Originally published in the Ottawa Citizen and the Montreal Gazette on September 10th, 2010. To go to the Montreal Gazette website please click here
TORONTO — As hearings open in Quebec into physician-assisted suicide, and amid calls for the same in Ontario, a new survey shows an overwhelming majority of Canada’s leading lobby group for the elderly supports euthanasia for terminally ill or end-of-life patients.
The online poll by the Canadian Association of Retired Persons (CARP) shows 71 per cent of respondents agree that euthanasia should be allowed for such patients. That includes more than one-third who strongly support the idea.
Susan Eng, a CARP spokeswoman, believes the results shouldn’t be interpreted strictly as a call to legalize euthanasia.
“What they’re actually telling (us) is they’re afraid of a bad death. They’re afraid that when the end comes and it gets ugly, that they’re in terrible pain or lose all their dignity, that they don’t have a way out,” she said.
But the emphatic response is prompting calls by CARP and others for Ontario to hold a round of public consultations on the issue.
Quebec began much the same thing this week, as it opened hearings into dying with dignity. But groups at that forum sounded a note of caution Thursday, with calls for better suicide prevention strategies before steps are taken toward legalizing physician-assisted suicide.
Marion Cooper, president of the Canadian Association for Suicide Prevention, said public discussion about assisted suicide is important, “but it’s premature to have a position on assisted suicide when we don’t have a national strategy on suicide prevention, which is a public-health issue,” she said.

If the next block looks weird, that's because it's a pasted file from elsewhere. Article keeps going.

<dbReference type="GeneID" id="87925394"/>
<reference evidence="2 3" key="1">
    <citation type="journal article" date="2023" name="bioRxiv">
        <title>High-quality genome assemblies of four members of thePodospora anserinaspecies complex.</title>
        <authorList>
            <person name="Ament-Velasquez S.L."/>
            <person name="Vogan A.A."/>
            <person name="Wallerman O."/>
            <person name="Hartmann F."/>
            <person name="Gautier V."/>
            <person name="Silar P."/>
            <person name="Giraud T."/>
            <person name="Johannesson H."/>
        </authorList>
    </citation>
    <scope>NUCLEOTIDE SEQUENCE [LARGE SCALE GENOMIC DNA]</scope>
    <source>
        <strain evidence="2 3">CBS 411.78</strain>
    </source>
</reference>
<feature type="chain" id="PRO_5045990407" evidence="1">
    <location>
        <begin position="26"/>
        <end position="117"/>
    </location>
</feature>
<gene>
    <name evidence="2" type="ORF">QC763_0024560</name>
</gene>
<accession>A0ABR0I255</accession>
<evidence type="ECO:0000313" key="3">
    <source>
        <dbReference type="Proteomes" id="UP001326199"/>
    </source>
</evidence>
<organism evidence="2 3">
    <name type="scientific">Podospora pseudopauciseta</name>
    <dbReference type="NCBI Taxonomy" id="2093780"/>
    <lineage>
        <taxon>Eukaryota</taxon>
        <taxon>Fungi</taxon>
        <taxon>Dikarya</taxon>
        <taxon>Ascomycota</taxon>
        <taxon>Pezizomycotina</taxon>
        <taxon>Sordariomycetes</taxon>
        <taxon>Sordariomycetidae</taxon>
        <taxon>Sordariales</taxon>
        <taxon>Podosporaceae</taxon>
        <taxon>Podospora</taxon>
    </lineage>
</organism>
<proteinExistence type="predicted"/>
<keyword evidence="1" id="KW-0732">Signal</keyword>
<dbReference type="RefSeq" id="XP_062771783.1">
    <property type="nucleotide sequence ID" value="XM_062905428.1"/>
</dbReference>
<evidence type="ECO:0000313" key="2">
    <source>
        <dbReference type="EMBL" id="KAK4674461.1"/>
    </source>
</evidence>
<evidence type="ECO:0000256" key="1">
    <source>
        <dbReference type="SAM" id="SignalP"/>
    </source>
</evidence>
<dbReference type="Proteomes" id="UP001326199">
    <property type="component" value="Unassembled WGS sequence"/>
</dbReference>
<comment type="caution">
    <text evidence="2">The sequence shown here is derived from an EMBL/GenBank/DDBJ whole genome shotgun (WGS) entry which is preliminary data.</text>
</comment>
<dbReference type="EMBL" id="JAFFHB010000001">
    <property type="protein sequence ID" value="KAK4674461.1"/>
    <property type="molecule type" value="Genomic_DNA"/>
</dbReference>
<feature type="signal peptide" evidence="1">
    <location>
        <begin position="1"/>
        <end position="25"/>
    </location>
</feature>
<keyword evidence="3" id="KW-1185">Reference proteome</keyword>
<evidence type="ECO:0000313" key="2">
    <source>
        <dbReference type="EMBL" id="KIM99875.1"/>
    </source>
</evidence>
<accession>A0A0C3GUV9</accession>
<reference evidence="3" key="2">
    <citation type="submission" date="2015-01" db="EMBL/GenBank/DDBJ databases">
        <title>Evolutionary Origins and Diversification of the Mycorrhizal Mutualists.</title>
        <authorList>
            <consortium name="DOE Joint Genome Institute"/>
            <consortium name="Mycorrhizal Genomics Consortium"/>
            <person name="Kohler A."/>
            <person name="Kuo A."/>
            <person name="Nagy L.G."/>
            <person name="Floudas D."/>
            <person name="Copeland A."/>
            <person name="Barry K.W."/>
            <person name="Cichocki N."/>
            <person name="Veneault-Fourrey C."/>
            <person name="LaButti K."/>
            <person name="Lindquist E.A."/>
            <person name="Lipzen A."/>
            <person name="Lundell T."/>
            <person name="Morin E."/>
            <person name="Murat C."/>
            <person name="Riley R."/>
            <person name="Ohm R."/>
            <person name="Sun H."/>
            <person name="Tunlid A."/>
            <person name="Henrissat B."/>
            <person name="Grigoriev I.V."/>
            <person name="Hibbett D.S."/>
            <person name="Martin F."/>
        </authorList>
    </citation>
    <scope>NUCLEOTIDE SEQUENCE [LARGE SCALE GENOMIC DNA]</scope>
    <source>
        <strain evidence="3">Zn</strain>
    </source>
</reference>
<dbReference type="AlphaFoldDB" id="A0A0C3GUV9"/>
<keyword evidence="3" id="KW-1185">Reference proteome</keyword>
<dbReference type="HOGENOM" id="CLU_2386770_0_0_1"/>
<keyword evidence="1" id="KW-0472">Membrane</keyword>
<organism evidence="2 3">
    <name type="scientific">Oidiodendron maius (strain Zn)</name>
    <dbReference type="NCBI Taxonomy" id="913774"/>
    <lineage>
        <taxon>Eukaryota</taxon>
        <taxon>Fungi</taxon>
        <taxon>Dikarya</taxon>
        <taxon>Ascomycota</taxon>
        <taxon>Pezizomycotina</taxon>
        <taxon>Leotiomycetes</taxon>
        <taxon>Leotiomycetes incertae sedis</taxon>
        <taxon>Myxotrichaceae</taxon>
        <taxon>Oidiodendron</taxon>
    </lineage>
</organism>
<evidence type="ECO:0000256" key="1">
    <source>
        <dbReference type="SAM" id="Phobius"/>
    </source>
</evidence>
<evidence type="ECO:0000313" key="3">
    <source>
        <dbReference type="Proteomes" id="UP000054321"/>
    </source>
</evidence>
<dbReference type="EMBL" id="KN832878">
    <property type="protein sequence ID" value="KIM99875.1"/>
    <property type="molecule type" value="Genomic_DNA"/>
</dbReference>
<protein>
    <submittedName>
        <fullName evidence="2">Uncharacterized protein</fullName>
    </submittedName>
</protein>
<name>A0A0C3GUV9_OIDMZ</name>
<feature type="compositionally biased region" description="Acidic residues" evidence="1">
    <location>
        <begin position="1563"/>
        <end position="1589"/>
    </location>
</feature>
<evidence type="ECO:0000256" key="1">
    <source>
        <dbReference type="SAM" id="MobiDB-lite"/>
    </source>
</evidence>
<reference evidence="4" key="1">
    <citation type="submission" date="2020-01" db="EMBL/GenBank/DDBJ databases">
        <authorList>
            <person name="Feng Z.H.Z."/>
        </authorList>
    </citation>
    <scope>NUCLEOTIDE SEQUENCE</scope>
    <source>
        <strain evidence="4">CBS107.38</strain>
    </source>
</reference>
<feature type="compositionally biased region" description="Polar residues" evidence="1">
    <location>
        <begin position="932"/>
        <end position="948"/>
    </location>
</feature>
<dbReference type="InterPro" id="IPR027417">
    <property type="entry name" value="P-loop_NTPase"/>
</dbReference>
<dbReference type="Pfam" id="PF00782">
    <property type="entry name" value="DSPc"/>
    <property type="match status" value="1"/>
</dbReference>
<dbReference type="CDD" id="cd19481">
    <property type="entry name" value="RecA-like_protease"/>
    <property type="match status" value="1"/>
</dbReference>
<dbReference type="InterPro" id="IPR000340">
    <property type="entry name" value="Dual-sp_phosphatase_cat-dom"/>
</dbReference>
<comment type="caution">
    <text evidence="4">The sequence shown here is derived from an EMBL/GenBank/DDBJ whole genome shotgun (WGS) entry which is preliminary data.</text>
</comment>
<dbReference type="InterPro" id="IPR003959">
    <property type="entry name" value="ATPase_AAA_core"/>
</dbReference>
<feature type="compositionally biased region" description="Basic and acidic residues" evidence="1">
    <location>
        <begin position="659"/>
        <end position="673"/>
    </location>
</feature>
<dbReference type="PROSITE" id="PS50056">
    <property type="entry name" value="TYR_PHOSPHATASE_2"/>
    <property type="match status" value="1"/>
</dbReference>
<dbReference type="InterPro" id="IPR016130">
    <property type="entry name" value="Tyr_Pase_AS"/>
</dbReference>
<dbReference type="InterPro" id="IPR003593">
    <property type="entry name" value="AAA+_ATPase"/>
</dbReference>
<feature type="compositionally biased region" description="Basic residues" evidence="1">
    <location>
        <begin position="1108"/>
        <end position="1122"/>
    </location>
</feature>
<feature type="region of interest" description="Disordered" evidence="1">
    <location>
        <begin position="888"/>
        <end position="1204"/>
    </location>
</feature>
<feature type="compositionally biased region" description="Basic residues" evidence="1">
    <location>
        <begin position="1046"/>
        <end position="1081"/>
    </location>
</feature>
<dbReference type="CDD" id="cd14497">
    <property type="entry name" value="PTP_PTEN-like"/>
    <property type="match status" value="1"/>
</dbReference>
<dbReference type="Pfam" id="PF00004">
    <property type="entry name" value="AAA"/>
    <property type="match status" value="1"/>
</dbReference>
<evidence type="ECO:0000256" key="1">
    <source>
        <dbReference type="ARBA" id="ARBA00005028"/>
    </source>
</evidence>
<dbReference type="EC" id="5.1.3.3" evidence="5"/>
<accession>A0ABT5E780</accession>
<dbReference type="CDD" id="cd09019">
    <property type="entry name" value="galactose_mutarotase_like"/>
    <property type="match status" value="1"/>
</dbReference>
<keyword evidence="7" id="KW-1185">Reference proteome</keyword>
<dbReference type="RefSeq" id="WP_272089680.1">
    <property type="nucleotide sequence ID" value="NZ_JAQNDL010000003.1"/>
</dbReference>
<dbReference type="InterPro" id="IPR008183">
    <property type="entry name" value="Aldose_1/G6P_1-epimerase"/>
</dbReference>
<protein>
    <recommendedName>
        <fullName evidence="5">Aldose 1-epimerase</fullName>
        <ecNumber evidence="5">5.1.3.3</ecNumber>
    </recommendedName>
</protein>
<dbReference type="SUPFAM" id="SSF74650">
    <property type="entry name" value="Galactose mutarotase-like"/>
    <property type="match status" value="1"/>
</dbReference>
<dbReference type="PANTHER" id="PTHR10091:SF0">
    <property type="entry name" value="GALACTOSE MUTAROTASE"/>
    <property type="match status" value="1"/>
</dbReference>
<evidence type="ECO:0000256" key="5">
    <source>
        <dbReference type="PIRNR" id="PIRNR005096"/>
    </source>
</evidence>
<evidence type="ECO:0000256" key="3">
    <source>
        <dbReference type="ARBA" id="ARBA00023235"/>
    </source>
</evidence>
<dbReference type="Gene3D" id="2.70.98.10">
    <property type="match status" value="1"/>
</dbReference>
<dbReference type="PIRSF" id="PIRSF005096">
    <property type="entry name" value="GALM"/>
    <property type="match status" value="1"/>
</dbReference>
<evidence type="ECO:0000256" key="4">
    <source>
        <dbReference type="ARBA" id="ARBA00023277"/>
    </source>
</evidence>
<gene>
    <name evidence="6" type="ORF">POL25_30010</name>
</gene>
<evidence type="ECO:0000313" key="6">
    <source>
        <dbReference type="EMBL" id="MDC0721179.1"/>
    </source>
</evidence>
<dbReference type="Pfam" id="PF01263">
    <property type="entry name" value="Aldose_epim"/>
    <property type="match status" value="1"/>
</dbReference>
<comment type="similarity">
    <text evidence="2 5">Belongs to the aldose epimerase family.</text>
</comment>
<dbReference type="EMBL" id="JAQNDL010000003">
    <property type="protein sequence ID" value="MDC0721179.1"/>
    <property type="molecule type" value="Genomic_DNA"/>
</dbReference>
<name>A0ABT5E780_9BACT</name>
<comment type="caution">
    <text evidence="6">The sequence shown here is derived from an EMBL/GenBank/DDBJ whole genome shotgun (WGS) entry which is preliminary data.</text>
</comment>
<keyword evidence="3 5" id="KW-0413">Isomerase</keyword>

“It’s very dangerous to tread on those topics without an overarching support for suicide prevention. There’s a risk that if legislation on assisted suicide were to move forward, that it could be misinterpreted and abused.”
A cool reaction from Ontario politicians indicates similar hearings are unlikely in Canada’s most populous province.
Both Premier Dalton McGuinty and Conservative Leader Tim Hudak refused to comment Thursday.
Ontario New Democrat MPP France Gelinas said the political response reflects a broader problem.
“A lot of people, including our premier apparently, have a hard time talking about death. It’s one of the biggest taboos left in society in 2010,” she said. “But I think the public is ready to have these types of discussions, for sure.”
CARP’s Eng notes euthanasia is an emotionally charged topic that invites extreme viewpoints.
“I can see why there’s a political resistance to it,” she said. “It can get hysterical from some quarters, because we haven’t had a decent public discourse. I think what this survey shows is people are ready to talk. They are ready to get at it because it’s meaningful to them.”
Assisted suicide is illegal in Canada and is punishable with up to 14 years in prison. The last major public debate on the issue came amid a court challenge in 1992 by Sue Rodriguez, a British Columbia woman with Lou Gehrig’s disease. In a landmark decision, the Supreme Court ruled 5-4 against Rodriguez, who nevertheless killed herself with the help of an unidentified physician.